Discovery Girls Magazine Is Being Called Out For Body-Shaming Its Pre-Pubescent Readers
Gone are the days when an eight-year-old's biggest swimsuit concern was deciding between a pink or purple bikini. Because according to tween magazine Discovery Girls, girls now need to worry about how their body looks in a bathing suit.
In an article titled "What Swimsuit Best Fits You?" the magazine created a guide recommending the swimsuits a tween girl should wear dependent on her shape. According to the mag, girls who are "straight up and down" should try and add curves with bold prints, while "rounder" girls should wear a high waisted bikini.
The publication, which describes itself as "the only magazine that recognizes and celebrates the critical period when a girl moves from childhood to the teen years," is now being roasted on Twitter for suggesting that young girls should be concerned with how their bodies look in front of other people, versus say, homework.
Amid backlash, the magazine's publisher Catherine Lee, released a statement on Facebook agreeing that yes, the magazine did make a mistake, and that the article was intended to be "about finding cute, fun swimsuits that make girls feel confident." However, many weren't satisfied with Lee's explanation.
"Would there be a similar article in a boys magazine about 'cute fun swimsuits that make you feel confident?' There is no need for any article that highlights how focusing on your appearance at this age (8-12) will make you more confident," one commented on the Facebook post.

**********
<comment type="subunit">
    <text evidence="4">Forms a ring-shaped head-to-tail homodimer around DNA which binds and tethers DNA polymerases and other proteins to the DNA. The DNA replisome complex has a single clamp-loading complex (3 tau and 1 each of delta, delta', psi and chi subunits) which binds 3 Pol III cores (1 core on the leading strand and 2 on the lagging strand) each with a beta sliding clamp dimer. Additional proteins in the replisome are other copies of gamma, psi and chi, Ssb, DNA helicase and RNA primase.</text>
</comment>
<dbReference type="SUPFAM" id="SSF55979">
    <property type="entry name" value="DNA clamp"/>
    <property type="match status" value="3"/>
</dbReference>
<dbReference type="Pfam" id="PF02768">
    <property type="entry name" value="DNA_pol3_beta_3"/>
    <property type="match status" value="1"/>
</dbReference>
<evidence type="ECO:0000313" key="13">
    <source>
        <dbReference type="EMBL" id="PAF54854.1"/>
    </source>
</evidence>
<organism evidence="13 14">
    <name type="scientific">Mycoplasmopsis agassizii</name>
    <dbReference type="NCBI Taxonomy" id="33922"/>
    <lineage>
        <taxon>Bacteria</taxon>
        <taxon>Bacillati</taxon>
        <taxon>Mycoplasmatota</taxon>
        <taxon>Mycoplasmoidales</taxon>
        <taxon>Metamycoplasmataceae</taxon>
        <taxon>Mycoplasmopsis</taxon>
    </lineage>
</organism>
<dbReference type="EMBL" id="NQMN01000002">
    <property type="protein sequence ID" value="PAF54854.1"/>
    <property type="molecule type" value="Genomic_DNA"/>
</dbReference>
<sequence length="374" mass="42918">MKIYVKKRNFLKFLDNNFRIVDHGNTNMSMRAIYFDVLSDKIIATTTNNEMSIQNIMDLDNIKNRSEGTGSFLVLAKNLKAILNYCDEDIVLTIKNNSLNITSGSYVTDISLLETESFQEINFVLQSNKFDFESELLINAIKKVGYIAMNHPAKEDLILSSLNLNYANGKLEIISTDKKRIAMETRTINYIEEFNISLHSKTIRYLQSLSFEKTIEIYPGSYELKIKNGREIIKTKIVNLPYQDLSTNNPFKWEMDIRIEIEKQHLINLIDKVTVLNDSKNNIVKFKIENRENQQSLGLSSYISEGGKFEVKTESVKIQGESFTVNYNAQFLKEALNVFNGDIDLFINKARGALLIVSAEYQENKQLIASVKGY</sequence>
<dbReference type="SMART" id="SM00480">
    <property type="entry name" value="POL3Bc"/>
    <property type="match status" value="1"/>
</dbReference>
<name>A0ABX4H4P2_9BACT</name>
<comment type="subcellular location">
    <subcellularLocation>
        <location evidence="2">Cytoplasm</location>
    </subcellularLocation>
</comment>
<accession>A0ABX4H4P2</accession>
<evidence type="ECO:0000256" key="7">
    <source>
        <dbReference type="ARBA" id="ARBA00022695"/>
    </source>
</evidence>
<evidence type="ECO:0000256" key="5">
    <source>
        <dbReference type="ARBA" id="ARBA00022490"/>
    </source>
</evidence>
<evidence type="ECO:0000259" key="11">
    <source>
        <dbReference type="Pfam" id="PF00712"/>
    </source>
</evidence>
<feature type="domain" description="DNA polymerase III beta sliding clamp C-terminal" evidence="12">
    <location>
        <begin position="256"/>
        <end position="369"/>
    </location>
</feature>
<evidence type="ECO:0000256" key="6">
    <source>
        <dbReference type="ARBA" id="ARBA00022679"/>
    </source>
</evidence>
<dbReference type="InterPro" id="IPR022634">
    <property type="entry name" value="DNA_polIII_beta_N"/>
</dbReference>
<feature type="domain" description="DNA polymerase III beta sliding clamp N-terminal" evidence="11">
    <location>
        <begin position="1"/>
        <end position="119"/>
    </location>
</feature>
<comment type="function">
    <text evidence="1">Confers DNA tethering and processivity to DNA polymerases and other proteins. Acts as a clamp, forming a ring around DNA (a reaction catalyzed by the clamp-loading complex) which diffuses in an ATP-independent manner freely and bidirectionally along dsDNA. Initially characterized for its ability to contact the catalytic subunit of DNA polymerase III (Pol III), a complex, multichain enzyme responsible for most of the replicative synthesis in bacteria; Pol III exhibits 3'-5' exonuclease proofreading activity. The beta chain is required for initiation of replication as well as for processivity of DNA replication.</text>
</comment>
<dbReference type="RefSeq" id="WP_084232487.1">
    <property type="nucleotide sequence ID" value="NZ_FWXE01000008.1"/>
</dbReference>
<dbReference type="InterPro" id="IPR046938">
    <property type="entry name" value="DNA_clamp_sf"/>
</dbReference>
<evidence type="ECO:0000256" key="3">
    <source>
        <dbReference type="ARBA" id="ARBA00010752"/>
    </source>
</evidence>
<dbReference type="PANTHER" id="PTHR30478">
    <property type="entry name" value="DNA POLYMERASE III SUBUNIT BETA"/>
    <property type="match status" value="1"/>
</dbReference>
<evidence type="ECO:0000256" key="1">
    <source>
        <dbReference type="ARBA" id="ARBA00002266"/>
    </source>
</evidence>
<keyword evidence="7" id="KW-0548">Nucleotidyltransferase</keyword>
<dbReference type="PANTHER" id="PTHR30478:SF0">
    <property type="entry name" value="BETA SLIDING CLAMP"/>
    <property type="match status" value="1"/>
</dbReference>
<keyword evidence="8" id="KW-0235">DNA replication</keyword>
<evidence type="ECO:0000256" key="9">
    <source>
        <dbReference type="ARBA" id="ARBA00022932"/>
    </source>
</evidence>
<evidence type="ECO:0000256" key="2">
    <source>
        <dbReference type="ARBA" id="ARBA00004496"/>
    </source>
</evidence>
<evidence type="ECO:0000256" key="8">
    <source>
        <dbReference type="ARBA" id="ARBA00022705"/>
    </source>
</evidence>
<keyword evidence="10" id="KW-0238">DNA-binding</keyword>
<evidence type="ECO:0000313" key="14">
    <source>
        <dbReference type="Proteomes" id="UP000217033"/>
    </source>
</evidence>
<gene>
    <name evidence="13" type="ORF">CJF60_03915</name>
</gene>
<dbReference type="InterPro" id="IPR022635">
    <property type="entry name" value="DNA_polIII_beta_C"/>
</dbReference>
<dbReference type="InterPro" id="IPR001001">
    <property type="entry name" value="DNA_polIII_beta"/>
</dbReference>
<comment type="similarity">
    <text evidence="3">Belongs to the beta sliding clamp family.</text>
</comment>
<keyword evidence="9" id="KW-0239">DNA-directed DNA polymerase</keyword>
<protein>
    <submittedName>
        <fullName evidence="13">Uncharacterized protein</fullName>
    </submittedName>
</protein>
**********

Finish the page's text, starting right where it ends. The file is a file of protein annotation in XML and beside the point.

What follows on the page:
"I don't want your magazine telling my 9-year-old that she needs to feel 'confident' in her swimsuit. She has no current thoughts about NOT feeling confident in her swimsuit," said another.
But it's not just Discover Girls that's telling young people what to wear. Just last month, the University of Washington came under fire for policing college students' bodies with a sexist infographic telling cheerleaders the do's and don'ts for tryout gear — natural tan, as well as spray tan, was startlingly a do.
Young people are already inundated with celebrities' "perfect" bodies and a multitude of filtered Instagram selfies. The last thing we need is a magazine — or college — intended to educate young girls, adding to this troubling discourse.